Cataract therapeutics and future direction

Understanding cataractogenesis: latency and ageing

The timing of the appearance of cataract depends on whether it is due to a harmful mutation or primarily due to accumulated biomolecular damage. Both can be described as accumulated cataractogenic load, manifesting as cataract either during infancy or at other life stages. Genetic, environmental and stochastic factors all contribute to ageing of the lens and presbyopia at the end of the fourth decade of life is evidence of this. Presbyopia is both a consistent, universal, totally penetrant phenotypic change in the ageing human lens. In line with ageing hypotheses, treatment with antioxidants such as a lipoic acid derivative can reverse presbyopia in mouse models.62 Indeed, Nacety cysteine derivatives are also effective cataract-reversing molecules in other animal models, indicating that cataract, though a histopathological endpoint, is not necessarily irreversible if treatment and timing are optimised.63 64 For each individual, the manifestation of their cataract will depend on their accumulated cataractogenic load due to various genetic and environmental insults. This explains why the age of onset for age-related cataract is so variable and why for congenital cataract the age of onset is more consistent. This can be interpreted as representing a threshold.65

The lens relies on biomolecular longevity66 67 because of the lifelong retention of its components and particularly the proteins. The lens continues to grow throughout life and as such bimolecular integrity is integral to its lifelong functions.68 It is important to recognise that lens metabolism changes as the tissue ages, evidenced by the tissue response to growth factors69 by metabolite accumulation (kynurenine derivatives,70 71 by the gradual reduction in glutathione levels72 and of course the age-dependent increased levels in racemization/isomerisation73 and advanced glycation end-modified lens proteins.74 75 The accumulation of polypeptides as a result of the proteolytic modification of lens proteins can also have beneficial and detrimental effects.76 It is important to appreciate this concept when considering pharmaceutical/small molecule interventions to either arrest or even reverse cataract.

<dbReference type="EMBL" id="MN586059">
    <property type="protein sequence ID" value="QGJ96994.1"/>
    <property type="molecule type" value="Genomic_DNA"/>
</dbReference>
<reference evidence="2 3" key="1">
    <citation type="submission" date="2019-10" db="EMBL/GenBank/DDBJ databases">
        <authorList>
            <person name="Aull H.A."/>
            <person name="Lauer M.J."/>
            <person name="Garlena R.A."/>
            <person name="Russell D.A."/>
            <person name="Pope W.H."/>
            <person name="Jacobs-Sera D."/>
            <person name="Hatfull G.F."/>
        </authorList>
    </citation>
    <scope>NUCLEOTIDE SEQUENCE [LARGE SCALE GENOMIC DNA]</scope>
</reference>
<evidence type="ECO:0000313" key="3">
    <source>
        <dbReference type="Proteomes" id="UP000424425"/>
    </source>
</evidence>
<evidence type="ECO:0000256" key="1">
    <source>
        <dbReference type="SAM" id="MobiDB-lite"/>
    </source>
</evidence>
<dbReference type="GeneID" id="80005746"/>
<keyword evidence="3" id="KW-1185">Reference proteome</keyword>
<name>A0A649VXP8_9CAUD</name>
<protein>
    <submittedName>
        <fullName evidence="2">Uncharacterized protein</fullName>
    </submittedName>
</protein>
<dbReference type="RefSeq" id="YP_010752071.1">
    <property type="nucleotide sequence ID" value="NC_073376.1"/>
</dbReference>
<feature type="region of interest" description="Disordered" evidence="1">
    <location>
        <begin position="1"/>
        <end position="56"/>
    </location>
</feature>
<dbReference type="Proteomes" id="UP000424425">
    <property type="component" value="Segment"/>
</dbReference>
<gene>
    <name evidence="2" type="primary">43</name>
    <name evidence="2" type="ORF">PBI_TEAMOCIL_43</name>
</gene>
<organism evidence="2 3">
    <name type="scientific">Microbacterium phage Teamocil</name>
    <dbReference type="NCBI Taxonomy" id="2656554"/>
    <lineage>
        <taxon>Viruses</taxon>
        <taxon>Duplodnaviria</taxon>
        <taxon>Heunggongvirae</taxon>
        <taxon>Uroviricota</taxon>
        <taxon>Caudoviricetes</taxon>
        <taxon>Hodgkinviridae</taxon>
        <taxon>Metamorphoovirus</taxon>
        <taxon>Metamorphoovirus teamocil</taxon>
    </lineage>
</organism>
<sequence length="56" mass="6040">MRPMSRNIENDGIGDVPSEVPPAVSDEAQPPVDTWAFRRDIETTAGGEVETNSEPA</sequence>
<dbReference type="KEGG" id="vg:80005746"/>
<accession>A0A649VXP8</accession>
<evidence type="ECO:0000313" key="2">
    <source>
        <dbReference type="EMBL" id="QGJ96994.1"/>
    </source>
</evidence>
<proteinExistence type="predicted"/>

Small molecules

Cataracts are a major burden on public health, and effective therapeutic approaches are yet to be established for preventing or mitigating the process. Lens opacity triggers due to malfunction of alpha-crystallins, when they lose their chaperone properties either due to genetic basis or ageing. Due to their reduced functional capacity, crystallin tends to misfold the protein and aggregate into amyloids.77 Several studies have suggested few compounds that can reverse the light scattering lens aggregates in vitro and in animal studies.

Recently, Makley and colleagues78 identified a small molecule, ‘compound 29’, which binds to several members of the small heat shock protein family including the alpha-crystallins. This compound, an oxysterol, was shown to improve lens transparency in the mouse model and able to restore the protein solubility in the lenses of aged mice in vivo and in human lenses in vitro. These findings suggest an approach to treating cataracts by stabilising alpha-crystallins.